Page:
Zimbabwe - A letter from the diaspora
GOING HOME: The year is 2004 and Caleb Dube, the former detective with the Zimbabwe Republic Police has been in exile in the United Kingdom for two years. A letter arrives from his old friend and colleague, Moses Musindo, alerting Dube to the fact that his former teacher and friend, Father Hugh Malloy, is in great danger. Friendship demands no less and Caleb Dube goes home to his native land. With no help from a partisan police force, Dube and Musindo set out to investigate. In the course of their enquiries deep in the rural areas, the two men meet a host of unforgettable characters, including Sami the AIDS orphan and Sami's friend, Tatenda, the hunter. The two boys are an indispensable part of the investigation and the search leads them to an old adversary of Dube's who holds the key to the mystery of the missing priest.
Click here to find out more or buy online
Countdown is a political detective story. It is fiction but the background is accurate and verifiable. Set in 2001/2 and the start of the land invasions, the book shows how the politicisation of the police force has led directly to the breakdown of law and order. In this hostile environment, two honest cops attempt to investigate a murder. Click here to find out more or buy online
Has the Unity Government lived up to expectations? Are things improving or are they not? Watching David Coltart's interview shown on the World Service's Hard Talk I was struck by his equivocal answer to that blunt question. Things are much better than they were, he said, the problem was that people's expectations were too high! There is food in the shops now he claimed but made little mention of the fact that it was often unaffordable to the poor, though the economy has improved he maintained and the media has been partially freed up. This in the same week that the ZTV/BC resumed its playing of Zanu PF jingles denigrating the GNU and their MDC 'partners'. Schools and hospitals are functioning again, Coltart claimed. It all sounded quite rosy but then Coltart would say that wouldn't he? He and other MDC and Zanu PF ministers are in the UK on a begging trip, appealing for funds. They have to put a positive spin on the situation to attract the investment they so desperately need. What Coltart couldn't quite bring himself to say was that no one is going to invest in a country where the rule of law is meaningless, where property rights are ignored and the police continue to turn a blind eye to Zanu PF's blatant disregard of human and democratic rights. Coltart admitted that the situation on the farms has deteriorated even further in recent months but he was careful not to say what every Zimbabwean knows: that Robert Mugabe's so-called Land Reform has been nothing short of disaster for the country leading to widespread hunger and unemployment.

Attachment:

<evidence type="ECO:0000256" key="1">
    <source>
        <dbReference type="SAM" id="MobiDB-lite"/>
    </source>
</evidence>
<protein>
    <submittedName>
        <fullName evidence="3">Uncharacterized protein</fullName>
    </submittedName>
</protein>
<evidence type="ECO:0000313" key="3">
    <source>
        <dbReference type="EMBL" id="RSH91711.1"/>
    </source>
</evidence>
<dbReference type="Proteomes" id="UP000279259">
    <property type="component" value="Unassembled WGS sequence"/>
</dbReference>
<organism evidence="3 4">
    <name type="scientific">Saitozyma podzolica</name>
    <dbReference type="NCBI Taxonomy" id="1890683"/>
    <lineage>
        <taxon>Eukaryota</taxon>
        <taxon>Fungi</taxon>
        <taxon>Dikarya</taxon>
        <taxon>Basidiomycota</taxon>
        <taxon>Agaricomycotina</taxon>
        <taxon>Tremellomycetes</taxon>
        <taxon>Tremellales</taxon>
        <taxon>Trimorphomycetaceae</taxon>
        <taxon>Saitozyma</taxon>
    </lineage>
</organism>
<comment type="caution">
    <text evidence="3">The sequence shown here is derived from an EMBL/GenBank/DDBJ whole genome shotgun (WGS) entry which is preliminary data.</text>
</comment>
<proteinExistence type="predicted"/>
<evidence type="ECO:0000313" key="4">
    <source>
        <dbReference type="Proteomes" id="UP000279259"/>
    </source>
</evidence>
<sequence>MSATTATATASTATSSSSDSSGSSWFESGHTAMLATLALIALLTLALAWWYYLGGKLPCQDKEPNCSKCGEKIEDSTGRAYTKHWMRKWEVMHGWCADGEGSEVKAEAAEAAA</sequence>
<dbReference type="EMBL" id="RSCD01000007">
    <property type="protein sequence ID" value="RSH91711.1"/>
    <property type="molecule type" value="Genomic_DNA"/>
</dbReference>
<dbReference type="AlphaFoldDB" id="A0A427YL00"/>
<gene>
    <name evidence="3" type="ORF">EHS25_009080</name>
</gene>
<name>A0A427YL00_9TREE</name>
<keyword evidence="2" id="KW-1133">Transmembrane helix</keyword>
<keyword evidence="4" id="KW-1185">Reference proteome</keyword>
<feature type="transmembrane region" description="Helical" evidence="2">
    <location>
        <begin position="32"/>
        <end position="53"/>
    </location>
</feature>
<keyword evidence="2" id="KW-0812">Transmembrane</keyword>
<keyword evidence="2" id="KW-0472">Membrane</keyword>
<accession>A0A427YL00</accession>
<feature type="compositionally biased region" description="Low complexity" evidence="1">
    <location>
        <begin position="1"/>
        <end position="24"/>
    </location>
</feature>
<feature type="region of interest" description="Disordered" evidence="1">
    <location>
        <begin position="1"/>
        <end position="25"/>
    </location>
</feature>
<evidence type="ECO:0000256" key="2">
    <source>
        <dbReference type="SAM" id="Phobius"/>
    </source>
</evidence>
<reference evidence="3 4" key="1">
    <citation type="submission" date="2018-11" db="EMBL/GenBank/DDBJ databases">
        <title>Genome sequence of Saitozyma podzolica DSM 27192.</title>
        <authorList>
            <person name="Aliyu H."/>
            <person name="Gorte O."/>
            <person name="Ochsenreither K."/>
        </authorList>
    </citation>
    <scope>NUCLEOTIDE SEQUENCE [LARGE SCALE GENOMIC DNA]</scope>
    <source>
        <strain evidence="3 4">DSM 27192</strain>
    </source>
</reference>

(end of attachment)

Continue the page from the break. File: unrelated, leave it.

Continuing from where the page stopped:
16th July 2010
"It is our mineral resources," Mugabe announced, "helped by the ingenuity and entrepreneurship of our people which will turn the economy around." For 'ingenuity and entrepreneurship' read downright theft and criminal cunning but undeterred by any such linguistic niceties, Mugabe assured his audience that "We will sell the diamonds anyway, with or without the Kimberley Process approval."
You really have to wonder about the psychological state of an old man who constantly reiterates his belief that the shedding of blood is the way to solve problems. Hardly a speech goes by without the Dear Leader obsessing about blood! Thirty years after Independence, does Robert Mugabe still feel so unsure of 'His' victory that he has to remind his followers that they must be prepared to shed even more blood to defend their revolution? Or, is it a coded message to the thugs on the ground, who are doing their best to disrupt the Constitutional Outreach Programme, that it is perfectly acceptable to shed more blood – as long as it is someone else's – to keep Robert Mugabe and Zanu PF in power?